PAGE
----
Currently, one of my goals as an organizational communication researcher is to discover the success patterns of "leading-edge" business and professional "Millennials" (Millennial Generation: b. 1982 – 2002) – especially ones who are in leadership roles in their respective career fields.
What is becoming apparent as I conduct interviews for my current project ‘Leaders, at the ready!’* is a consistent theme of "Millennials" wanting more than success. They want significance.
Significance as a "felt need" in the Millennial Generation:
To "Millennials," significance has a generational meaning. It’s not about money, title, position, power or celebrity. It’s about making a difference to others in their communities.
Here’s what four "Millennials" have to say about significance and what it means to him or her:
Jason B: "I am interested in personal success – the leader I can become – not solely material gain."
Becca V: "I make hand puppets and give them away to kids who are sick when I want to take a break from my job search. When the kids put on a hand puppet, they start to laugh – and laughter is healing."
Gretchen S: "I always thought I was born in the wrong generation because I care about people, but I'm beginning to think I'm not alone. I’m studying to be a nurse and I’m thrilled to be working with patients – especially women and children."
David H: "I love teaching English. The kids are difficult at times and the parents can be even more difficult, but being able to speak and write English well is important to the kids and their futures. I know I matter."
The quotes above are indicative of what most "Millennials" are saying to me during the interview process to date. They are eschewing the well-worn patriarchal path to success of the Baby Boomers and following their hearts. They appear to have a group "felt need" to create a life worth living and one that does more than serve the self, i.e., a significant life.
Yet, as a researcher (and a futurist), I have to ask: ‘What if "felt needs" are not enough to make a difference in the 21st century?
"Felt needs," a basic concept from 20th century community development, is losing pertinency in contemporary times. "Felt needs" are changes deemed necessary by people to correct deficiencies perceived in their community.
Given the global challenges of the 21st century, the concept of "anticipatory needs" – or what needs to be done to move toward a specified future – is critical to building community – and it can be applied to building community in organizations.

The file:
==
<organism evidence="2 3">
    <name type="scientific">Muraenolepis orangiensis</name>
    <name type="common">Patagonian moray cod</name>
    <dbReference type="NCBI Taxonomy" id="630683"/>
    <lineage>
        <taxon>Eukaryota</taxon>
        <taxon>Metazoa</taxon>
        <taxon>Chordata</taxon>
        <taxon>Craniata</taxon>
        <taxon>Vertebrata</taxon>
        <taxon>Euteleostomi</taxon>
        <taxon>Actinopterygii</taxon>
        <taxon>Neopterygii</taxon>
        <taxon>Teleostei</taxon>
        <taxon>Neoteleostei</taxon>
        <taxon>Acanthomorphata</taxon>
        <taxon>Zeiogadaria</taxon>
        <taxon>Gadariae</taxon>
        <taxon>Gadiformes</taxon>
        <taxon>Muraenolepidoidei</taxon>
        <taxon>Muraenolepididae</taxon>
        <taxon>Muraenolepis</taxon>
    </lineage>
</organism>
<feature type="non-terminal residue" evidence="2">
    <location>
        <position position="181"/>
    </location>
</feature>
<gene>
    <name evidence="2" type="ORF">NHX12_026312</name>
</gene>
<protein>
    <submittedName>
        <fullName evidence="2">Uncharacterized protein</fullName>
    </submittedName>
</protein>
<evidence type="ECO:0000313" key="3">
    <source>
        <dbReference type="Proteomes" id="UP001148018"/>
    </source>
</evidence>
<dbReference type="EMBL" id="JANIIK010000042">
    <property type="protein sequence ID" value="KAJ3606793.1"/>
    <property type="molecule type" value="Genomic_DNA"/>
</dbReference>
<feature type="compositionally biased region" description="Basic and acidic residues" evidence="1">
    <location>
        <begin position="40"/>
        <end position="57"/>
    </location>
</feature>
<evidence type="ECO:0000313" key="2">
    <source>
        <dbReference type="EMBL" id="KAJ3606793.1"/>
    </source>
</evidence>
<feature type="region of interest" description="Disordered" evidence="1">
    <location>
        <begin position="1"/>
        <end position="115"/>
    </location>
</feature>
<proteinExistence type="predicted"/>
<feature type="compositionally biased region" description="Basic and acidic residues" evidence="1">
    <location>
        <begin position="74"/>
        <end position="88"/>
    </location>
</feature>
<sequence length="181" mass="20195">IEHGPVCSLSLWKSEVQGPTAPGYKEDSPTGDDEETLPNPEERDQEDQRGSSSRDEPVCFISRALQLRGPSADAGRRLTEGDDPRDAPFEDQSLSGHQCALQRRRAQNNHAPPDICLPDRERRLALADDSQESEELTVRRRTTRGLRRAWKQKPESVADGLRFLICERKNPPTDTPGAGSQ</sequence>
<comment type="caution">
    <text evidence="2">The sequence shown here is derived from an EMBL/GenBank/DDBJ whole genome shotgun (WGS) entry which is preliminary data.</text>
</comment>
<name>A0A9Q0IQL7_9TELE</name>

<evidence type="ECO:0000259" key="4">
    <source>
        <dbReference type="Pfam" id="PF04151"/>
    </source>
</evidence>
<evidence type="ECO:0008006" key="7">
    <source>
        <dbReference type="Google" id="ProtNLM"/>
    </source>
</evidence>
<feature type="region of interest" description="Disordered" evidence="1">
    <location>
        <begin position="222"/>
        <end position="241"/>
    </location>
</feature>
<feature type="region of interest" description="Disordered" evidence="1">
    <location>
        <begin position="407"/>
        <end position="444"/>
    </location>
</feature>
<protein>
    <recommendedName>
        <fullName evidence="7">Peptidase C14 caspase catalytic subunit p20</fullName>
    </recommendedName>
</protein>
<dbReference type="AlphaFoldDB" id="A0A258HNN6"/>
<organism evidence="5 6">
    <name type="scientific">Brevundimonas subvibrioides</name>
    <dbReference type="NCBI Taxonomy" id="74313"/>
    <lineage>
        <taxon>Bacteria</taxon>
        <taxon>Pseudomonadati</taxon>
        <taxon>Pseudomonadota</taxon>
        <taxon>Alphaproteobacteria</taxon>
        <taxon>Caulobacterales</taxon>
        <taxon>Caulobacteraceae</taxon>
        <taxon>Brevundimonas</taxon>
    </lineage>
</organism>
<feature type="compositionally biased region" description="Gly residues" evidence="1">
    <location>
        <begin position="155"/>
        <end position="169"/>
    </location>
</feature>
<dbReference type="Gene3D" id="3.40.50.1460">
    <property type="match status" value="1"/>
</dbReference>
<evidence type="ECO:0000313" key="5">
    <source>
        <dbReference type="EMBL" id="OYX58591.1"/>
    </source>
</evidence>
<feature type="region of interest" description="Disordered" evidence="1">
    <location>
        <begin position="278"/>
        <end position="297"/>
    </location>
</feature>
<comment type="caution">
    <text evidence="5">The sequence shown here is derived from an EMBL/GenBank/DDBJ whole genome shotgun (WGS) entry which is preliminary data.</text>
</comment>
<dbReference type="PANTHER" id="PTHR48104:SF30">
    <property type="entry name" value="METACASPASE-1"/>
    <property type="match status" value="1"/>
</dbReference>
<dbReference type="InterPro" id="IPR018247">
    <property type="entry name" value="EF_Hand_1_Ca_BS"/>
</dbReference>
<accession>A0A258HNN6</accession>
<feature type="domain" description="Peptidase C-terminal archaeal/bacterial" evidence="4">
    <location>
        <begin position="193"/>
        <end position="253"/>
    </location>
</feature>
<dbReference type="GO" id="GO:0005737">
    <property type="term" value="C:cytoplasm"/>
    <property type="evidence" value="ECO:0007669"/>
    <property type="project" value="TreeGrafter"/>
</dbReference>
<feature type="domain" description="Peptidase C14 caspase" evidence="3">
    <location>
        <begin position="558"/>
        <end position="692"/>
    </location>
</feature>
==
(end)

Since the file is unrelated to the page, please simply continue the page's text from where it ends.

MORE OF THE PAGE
What is empathy? According to Simon Baron-Cohen, Ph.D., "empathy is our ability to identify what someone else is thinking or feeling and to respond to their thoughts and feelings with an appropriate emotion" (The science of evil: On empathy and the origins of cruelty, Basic Books, 2009).
Empathy is crucial to becoming a great leader or developing a winning organizational culture in the 21st century. We can either anticipate the need to develop greater empathy in the workplace – the benefits of which are multi-fold** – or we can act in a perfunctory manner and develop an empathically muddled culture with empathically muddled leaders – both of which result in one variation or another of organizational pain.
Let’s choose wisely.
A challenge to "Millennials" in leadership:
Corporate America is geared toward action. Goals matter; results matter; the "what we do" is an imperative.
Yet, as a communication*** consultant, I am reminded of the decades spent attempting to convince C-levels, middle managers and employees that the "how we do" is as important as the "what we do." Mostly, I was met with deaf ear.
As "Millennials" move into leadership roles****, empathy – the core function that describes "how we do what we do" – is rapidly being seen as a paramount leadership capability by business leaders, corporate citizens, and organizational experts.
Without empathy, leaders are doomed to unsuccessful circular attempts at raising performance from moribund states. It seems empathy is a driver of, connecting link to, and feel-good factor in organizational performance. Furthermore, empathy can be developed – e.g., leaders or cultures.
Millennials, the gauntlet has been thrown down. Will you pick it up?
Organizational communication maven by day. Food, wine and beer buff by night. World traveler. Entrepreneurial spirit. Contact Eroca Gabriel, a former Fortune 100 'People and Culture' Consultant, at firstname.lastname@example.org.
*See Leaders, At The Ready! 7 Communication Capabilities for the 21st Century in my LinkedIn posts.
**For example, Daniel Goleman, Ph.D., Father of Emotional Intelligence Theory (EQ), describes some of the benefits of empathy in the workplace in Primal Leadership (2002): "Empathetic people are superb at recognizing and meeting the needs of clients, customers, or subordinates. They seem approachable, wanting to hear what people have to say. They listen carefully, picking up on what people are truly concerned about, and respond on the mark."
***The field of communication (intra/interpersonal and organizational) is grounded in the study of "how we do" what we do as much as the study of "what we do." Contemporary communication practices derive from the and/both; not the either/or.
****POV on leadership: A leader in the 21st century is emergent within a culture depending upon WIGO (what is going on). Leaders do not necessarily have official rank.